Harvard Now Lets Students Choose Whichever Pronoun They Want

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Blake Neff Reporter
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Harvard University has become the latest and certainly the most notable American university to hop on the bandwagon of letting students choose personalized pronouns for themselves.

As reported by The Harvard Crimson, the online registration tool for the Faculty of Arts and Sciences (FAS) now includes a page where students can input not only their chosen gender but also the specific pronoun they wish to go by. Besides traditional pronoun sets like “she, her, hers,” students can also choose options like “they, them, theirs” (referring to a single person) and “ze, hir, hirs.”

FAS registrar Michael Burke told the Crimson the shift had been discussed for years, with the school finally deciding to put it into practice for 2015 in order to “make students feel more comfortable with their gender identity.” The school collaborated with the Harvard Trans* Task Force to create the new policy.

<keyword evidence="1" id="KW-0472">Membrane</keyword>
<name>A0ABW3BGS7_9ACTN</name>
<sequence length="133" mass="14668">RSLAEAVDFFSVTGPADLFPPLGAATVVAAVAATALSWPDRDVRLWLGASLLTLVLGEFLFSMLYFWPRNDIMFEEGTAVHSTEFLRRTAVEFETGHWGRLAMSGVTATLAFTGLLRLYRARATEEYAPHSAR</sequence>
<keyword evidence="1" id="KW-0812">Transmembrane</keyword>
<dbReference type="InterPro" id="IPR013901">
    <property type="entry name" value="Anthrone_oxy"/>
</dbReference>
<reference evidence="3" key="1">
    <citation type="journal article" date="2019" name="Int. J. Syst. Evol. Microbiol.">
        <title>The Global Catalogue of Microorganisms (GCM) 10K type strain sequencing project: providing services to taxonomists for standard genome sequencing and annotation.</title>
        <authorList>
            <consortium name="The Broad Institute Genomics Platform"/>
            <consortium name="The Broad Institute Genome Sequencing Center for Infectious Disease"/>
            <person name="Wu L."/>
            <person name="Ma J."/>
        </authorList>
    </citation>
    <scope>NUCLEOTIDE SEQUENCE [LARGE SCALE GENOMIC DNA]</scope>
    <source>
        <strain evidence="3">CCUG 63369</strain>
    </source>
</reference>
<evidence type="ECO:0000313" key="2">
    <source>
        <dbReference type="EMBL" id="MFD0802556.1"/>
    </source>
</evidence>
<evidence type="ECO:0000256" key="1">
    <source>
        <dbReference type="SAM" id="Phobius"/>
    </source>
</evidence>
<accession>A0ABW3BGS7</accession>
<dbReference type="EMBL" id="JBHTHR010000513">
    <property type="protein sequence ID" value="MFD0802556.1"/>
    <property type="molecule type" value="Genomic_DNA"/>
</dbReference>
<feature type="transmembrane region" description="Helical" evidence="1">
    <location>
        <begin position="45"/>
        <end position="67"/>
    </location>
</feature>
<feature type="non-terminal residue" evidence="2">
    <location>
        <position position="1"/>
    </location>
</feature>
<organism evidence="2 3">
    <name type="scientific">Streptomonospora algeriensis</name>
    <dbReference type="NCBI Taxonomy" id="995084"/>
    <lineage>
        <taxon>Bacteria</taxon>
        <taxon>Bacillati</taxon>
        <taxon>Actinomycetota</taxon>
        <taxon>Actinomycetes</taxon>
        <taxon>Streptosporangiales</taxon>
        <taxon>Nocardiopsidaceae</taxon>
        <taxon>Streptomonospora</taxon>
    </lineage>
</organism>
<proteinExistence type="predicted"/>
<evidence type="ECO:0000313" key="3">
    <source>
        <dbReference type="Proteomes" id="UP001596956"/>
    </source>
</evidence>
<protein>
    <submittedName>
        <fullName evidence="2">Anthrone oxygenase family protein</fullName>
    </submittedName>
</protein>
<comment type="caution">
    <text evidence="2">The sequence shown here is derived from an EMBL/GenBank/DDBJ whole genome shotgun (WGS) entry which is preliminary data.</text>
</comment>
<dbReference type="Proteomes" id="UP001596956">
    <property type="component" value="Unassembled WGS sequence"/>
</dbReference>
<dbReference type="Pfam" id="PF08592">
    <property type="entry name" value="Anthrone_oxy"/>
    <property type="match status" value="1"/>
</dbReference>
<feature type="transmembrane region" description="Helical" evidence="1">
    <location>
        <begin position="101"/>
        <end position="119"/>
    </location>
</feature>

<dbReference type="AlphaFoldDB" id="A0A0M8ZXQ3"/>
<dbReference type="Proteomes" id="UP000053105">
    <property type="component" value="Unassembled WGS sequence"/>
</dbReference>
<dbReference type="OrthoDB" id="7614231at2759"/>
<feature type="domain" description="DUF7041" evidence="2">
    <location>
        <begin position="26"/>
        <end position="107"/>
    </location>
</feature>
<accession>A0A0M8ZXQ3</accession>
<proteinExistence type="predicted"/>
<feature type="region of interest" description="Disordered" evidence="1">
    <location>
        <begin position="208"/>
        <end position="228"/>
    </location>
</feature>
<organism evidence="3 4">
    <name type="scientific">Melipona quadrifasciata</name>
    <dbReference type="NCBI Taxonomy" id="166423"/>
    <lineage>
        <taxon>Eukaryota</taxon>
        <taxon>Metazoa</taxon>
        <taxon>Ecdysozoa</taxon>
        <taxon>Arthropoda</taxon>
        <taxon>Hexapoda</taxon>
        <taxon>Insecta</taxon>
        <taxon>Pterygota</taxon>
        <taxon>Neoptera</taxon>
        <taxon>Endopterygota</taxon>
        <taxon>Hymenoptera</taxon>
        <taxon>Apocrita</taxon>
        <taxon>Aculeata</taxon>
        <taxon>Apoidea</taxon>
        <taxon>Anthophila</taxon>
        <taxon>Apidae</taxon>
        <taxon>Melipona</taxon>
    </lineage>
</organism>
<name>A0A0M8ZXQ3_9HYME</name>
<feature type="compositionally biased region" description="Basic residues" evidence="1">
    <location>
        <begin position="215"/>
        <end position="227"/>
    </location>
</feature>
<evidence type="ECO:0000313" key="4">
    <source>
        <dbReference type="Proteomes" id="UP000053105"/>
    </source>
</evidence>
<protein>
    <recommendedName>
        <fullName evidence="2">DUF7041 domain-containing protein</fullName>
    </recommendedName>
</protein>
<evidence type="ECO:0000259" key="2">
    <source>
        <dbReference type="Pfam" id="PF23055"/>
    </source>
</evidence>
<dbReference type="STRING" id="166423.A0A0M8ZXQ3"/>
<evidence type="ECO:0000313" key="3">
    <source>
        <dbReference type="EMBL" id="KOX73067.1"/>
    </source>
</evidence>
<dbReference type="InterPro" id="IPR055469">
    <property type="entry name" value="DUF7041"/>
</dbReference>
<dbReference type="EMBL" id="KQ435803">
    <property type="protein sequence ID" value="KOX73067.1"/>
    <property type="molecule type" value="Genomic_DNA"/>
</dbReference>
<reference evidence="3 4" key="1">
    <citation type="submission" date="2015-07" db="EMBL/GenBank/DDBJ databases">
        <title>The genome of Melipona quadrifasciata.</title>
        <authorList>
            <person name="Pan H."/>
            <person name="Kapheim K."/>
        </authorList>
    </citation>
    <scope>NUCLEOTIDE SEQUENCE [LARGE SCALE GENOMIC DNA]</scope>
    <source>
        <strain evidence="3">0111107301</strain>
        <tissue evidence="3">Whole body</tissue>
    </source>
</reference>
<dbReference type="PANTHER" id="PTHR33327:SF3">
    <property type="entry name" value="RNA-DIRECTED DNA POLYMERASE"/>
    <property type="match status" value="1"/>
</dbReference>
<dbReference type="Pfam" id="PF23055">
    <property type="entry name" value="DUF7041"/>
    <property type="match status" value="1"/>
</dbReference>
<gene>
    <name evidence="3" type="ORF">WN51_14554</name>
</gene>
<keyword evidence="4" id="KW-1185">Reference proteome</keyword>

“It’s important when you are writing emails or referring a student to another person in the College, you want to do it the right way,” he said, comparing it to letting students have a preferred nickname rather than going by their legal name.

One student at Harvard praised the move, saying it made things much easier for students who aren’t satisfied with regular pronouns.

“Before, folks really had to have a personal conversation of pronouns that they prefer,” senior Joshua Blecher-Cohen told the Crimson. “Often times in classes there was no space on the first day of class for folks to make that clear, and so this standardizes it across the board.” Another student said they believed the policy would cut down on “awkward conversations” with professors who “misgender” students.

Custom pronouns are a popular trend among young people who say they fall outside the traditional “gender binary.” Last week, the University of Tennessee made a post online instructing students to open conversations and discussions by asking for the preferred pronouns of others, in order to avoid causing any offense. (RELATED: Orwell’s Newspeak Is Coming To A Campus Near You)

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